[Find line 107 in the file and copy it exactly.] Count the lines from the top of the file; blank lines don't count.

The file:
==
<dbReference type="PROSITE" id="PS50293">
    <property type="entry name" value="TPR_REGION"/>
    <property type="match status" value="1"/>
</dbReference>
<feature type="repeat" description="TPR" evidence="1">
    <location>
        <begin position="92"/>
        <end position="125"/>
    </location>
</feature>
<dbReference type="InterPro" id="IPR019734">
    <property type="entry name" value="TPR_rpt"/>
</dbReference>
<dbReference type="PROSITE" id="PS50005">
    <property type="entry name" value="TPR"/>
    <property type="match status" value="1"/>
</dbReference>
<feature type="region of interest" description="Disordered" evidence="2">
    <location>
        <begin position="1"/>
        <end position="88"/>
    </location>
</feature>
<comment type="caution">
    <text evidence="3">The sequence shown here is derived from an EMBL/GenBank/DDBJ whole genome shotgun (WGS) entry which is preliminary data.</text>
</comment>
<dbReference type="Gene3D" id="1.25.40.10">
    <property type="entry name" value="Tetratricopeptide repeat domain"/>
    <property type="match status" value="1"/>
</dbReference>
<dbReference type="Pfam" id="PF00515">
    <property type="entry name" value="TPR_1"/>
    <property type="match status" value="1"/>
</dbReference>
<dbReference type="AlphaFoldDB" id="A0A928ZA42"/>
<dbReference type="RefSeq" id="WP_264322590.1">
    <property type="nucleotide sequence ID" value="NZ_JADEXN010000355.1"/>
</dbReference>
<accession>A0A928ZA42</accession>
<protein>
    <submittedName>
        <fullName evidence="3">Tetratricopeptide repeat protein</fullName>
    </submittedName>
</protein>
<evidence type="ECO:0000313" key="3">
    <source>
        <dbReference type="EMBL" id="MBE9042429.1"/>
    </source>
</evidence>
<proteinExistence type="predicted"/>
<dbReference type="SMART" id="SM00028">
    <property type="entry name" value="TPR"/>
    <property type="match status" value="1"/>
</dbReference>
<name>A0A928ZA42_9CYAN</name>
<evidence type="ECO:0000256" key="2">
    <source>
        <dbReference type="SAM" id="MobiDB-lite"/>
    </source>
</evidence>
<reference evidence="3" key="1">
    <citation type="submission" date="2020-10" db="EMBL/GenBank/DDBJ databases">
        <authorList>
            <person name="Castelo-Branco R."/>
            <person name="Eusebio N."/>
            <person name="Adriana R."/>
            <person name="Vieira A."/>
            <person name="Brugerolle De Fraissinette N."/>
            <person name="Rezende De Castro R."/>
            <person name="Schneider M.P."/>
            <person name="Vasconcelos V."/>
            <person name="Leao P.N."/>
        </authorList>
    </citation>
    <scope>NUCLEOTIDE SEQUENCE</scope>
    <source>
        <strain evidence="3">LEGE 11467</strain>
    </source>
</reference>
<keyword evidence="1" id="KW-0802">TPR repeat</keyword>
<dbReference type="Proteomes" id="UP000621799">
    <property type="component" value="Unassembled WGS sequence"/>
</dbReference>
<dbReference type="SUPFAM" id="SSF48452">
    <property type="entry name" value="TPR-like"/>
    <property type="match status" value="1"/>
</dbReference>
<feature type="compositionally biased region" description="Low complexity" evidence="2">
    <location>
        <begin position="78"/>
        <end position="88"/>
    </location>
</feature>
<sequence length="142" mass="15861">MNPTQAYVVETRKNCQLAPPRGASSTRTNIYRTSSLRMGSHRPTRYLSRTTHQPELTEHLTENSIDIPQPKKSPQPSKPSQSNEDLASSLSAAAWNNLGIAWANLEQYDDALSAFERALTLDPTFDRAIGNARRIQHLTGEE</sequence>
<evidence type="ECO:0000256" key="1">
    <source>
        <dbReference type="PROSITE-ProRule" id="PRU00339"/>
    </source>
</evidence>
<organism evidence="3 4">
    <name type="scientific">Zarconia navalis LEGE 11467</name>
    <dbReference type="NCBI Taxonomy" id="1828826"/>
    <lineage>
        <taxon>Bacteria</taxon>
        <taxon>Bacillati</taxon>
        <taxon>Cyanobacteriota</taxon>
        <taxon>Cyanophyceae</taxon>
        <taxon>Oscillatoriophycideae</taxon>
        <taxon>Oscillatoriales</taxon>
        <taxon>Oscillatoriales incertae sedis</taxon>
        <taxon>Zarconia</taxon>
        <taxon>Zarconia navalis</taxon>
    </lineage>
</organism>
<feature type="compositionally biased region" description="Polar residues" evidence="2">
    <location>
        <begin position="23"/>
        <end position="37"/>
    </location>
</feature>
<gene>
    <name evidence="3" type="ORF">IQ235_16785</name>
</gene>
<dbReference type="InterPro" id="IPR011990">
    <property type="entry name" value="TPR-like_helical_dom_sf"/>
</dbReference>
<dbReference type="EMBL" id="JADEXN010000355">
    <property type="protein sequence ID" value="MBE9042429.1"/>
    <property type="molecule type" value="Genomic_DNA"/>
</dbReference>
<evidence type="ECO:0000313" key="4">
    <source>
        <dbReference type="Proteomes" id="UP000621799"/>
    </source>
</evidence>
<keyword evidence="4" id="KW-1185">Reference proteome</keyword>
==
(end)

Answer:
        <taxon>Cyanophyceae</taxon>